|PRE-ASSESSMENT ANALYSIS SHEET FOR NEW VISONS GLOBAL HISTORY CURRICULUM|
|Purpose and Use|
|This pre and post-assessment analysis sheet is meant to accompany the New Visions Global History Curriculum pre and post-assessments for Global I and Global II that are aligned to the Global II Regents Exam which can be found at https://curriculum.newvisions.org/social-studies/. The purpose of this sheet is to guide teachers in analyzing student work to help them determine the best next steps for students to improve their writing. |
This sheet is meant to be useful for the greatest number of users, so there are a number of strategies for analyzing students' pre and post-assessment work. You and your colleagues should discuss how you would like to use the student work from the pre and post-assessment, what sections of the assessment you would like to focus on, and what information would be most useful to you given your instructional goals and the students that you work with, then you should modify this analysis sheet to fit your needs.
Make this analysis sheet your own.
|Link to Global I Pre-Assessment||Link to Global II Pre-Assessment|
|Suggestions for Analyzing Student Work|
|1. Work with colleagues|
Analyzing student work brings up a lot of questions and it is easier to answer those questions when you have some help. Also, if you assess the work with someone who teaches the same students as you, you will learn more about which skills your students struggle with and which they have mastered.
|2. Use this skills-based rubric |
The rubric identifies nine skills that can be assessed using the pre-assessment.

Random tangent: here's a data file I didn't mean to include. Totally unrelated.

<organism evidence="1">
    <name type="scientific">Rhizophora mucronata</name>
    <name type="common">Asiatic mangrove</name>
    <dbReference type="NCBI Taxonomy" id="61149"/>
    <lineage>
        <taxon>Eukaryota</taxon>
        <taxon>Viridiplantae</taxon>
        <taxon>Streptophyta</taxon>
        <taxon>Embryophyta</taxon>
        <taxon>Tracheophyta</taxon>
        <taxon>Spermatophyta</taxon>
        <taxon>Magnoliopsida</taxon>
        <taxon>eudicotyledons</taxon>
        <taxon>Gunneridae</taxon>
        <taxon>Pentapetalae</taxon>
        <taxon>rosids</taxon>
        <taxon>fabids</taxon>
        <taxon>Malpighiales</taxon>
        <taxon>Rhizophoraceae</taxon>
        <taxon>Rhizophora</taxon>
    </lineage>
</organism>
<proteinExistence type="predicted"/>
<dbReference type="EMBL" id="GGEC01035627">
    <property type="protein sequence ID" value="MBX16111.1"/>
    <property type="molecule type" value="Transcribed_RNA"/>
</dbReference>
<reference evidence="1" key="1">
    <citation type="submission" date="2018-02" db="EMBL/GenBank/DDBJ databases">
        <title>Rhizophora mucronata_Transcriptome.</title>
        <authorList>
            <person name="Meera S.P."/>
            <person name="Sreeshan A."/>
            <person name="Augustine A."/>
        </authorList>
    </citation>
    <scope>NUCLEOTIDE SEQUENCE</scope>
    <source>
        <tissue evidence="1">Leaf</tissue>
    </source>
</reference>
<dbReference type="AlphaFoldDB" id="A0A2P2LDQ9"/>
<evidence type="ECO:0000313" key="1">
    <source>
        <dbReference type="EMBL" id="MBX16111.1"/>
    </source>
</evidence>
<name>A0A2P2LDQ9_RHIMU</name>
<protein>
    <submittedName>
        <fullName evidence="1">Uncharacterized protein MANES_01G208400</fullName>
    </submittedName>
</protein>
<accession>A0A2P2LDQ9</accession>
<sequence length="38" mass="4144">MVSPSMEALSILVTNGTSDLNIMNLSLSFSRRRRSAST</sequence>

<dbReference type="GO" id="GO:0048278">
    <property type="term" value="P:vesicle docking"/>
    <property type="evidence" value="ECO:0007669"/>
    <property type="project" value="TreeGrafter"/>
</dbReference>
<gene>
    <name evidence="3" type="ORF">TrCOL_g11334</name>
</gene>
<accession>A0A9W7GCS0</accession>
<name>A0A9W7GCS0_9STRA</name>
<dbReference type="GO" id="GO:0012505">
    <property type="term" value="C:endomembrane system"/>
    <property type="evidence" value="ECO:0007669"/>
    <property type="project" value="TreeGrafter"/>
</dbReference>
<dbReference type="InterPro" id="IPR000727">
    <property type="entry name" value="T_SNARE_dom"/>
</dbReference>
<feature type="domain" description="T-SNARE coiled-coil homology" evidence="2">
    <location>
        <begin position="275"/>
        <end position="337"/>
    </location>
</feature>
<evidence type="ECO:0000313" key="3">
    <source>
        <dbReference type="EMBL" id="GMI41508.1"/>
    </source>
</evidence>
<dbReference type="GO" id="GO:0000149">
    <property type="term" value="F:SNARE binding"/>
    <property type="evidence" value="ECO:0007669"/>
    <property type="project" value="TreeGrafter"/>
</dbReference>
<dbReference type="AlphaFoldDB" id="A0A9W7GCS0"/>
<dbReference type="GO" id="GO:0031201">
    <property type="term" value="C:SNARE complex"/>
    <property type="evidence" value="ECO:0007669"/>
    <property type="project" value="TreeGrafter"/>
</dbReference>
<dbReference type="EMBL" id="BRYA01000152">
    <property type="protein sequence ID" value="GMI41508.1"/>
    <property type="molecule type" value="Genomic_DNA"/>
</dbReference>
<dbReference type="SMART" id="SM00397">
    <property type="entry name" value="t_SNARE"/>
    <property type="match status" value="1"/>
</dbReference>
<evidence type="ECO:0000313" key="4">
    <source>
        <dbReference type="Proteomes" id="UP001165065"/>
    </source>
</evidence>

|Link to skills based rubric.|
|3. Record student scores using Pre-Assessment Analysis Sheet |
The analysis sheet aligns to the skills-based rubric and provides teachers with a place to record scores and a tab that analyzes aggregate information.
4. Score students based on evidence. Do not make inferences about your students’ skills.
For example, if a student writes “Christopher Columbus sailed from Europe and landed in the Caribbean in 1492. People traded gold, slaves, tobacco, and cotton in the Atlantic Ocean” the student has not provided evidence that he/she knows there is a connection between Columbus’s voyage and an increase in trade. To show this a students would need to add a phrase like “which led to.”
5. Give credit to skills that a student demonstrates consistently
If you are assessing both the free response and enduring issues paragraph/essay, only give students credit for a skill if they demonstrate if across both responses. For example, if a student identifies the main idea of the paragraph in the free response, but not in the document based paragraph, give them a score of “0-Does not identify main idea of the paragraph” because they have not shown the ability to consistently do so. This applies only to those skills that can be assessed using both responses. “Use of Documents,” “Contextualization,” and “Analysis in Cause and Effect Writing,” for example can only be assessed using enduring issues paragraph/essay.
6. Categorize students based on writing skills
Record your students’ performance and group them into those who:
- have not yet mastered sentence-level skills
- have mastered sentence-level skills but not yet paragraph-level skills
- have mastered both sentence and paragraph-level skills
Based on the results, set learning targets for the next unit or marking period for those groups of students and gear your instruction towards helping them improve and move on to the next level.